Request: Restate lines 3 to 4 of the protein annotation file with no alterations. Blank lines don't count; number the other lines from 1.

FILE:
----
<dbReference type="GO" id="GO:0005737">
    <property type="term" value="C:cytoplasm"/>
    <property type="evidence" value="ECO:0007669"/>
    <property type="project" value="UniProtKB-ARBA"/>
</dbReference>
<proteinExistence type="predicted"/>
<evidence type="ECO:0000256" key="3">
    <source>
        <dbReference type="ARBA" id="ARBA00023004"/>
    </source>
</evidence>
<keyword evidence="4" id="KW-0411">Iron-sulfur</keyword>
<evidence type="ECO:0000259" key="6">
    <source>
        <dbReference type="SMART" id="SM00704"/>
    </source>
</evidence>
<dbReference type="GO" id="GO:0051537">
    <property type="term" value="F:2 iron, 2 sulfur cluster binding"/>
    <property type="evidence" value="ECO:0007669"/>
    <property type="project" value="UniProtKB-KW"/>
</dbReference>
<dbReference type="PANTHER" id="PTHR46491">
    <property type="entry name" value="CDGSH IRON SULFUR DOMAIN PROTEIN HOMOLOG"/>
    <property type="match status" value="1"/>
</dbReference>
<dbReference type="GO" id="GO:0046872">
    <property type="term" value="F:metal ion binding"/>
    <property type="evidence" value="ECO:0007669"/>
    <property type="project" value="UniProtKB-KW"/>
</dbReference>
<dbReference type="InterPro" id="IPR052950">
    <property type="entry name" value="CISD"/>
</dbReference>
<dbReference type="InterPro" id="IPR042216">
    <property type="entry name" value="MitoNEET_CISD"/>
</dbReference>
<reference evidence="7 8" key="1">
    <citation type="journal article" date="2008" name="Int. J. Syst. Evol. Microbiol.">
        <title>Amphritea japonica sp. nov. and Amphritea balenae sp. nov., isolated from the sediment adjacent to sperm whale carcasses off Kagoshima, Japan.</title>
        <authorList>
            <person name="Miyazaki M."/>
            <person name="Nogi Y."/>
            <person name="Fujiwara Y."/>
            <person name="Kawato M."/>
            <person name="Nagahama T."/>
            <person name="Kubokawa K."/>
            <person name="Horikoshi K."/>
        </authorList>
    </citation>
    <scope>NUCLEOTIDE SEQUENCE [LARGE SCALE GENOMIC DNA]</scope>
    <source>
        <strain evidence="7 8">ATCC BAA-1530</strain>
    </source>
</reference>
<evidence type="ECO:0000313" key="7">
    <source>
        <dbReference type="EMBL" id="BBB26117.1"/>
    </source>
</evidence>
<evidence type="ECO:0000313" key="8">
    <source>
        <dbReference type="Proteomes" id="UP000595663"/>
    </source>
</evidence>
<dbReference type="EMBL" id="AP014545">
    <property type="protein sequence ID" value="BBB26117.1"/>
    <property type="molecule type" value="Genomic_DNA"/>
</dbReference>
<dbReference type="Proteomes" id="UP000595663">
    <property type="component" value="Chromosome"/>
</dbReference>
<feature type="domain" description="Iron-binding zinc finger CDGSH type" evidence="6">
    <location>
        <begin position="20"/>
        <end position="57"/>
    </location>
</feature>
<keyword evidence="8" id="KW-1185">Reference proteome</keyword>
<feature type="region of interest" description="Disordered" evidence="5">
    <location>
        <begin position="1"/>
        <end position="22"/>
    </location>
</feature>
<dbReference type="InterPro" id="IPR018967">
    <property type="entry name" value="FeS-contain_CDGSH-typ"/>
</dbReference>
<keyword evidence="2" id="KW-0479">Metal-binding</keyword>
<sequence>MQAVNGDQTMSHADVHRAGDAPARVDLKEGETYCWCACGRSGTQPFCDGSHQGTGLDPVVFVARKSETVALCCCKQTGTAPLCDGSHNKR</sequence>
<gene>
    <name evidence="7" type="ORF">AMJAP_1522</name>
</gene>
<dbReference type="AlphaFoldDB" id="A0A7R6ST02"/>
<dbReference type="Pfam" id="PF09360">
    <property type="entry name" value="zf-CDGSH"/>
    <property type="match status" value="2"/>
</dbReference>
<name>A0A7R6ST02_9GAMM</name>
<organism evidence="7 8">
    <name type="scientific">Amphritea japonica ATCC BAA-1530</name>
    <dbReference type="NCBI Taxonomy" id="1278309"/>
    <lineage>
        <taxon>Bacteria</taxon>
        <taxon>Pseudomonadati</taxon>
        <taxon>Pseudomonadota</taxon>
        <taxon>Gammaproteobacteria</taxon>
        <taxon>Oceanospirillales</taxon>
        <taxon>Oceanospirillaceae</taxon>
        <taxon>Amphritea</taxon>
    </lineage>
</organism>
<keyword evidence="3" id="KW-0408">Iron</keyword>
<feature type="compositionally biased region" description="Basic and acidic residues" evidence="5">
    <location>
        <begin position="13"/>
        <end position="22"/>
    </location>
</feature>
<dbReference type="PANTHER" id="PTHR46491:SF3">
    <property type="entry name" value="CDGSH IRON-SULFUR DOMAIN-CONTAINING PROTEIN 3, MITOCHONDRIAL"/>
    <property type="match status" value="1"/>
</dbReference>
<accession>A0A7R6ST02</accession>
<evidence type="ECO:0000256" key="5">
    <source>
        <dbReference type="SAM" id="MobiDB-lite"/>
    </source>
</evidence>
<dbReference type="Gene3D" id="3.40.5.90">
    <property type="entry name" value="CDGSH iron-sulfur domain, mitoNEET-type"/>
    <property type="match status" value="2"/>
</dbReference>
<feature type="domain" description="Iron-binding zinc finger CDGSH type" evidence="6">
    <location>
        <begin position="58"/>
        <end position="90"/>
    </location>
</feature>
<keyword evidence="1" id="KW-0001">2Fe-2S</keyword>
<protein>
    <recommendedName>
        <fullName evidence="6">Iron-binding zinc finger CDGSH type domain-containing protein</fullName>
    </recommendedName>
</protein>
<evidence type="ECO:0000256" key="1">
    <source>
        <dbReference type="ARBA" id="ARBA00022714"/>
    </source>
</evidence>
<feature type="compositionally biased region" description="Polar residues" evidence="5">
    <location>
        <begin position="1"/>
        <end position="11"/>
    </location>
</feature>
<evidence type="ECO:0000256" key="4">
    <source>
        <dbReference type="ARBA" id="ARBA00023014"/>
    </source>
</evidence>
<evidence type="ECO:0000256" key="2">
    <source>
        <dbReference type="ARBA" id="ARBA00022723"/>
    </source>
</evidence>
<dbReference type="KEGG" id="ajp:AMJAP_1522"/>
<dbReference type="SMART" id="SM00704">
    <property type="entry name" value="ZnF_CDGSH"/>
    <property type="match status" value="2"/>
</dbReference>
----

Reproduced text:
    <property type="evidence" value="ECO:0007669"/>
    <property type="project" value="UniProtKB-ARBA"/>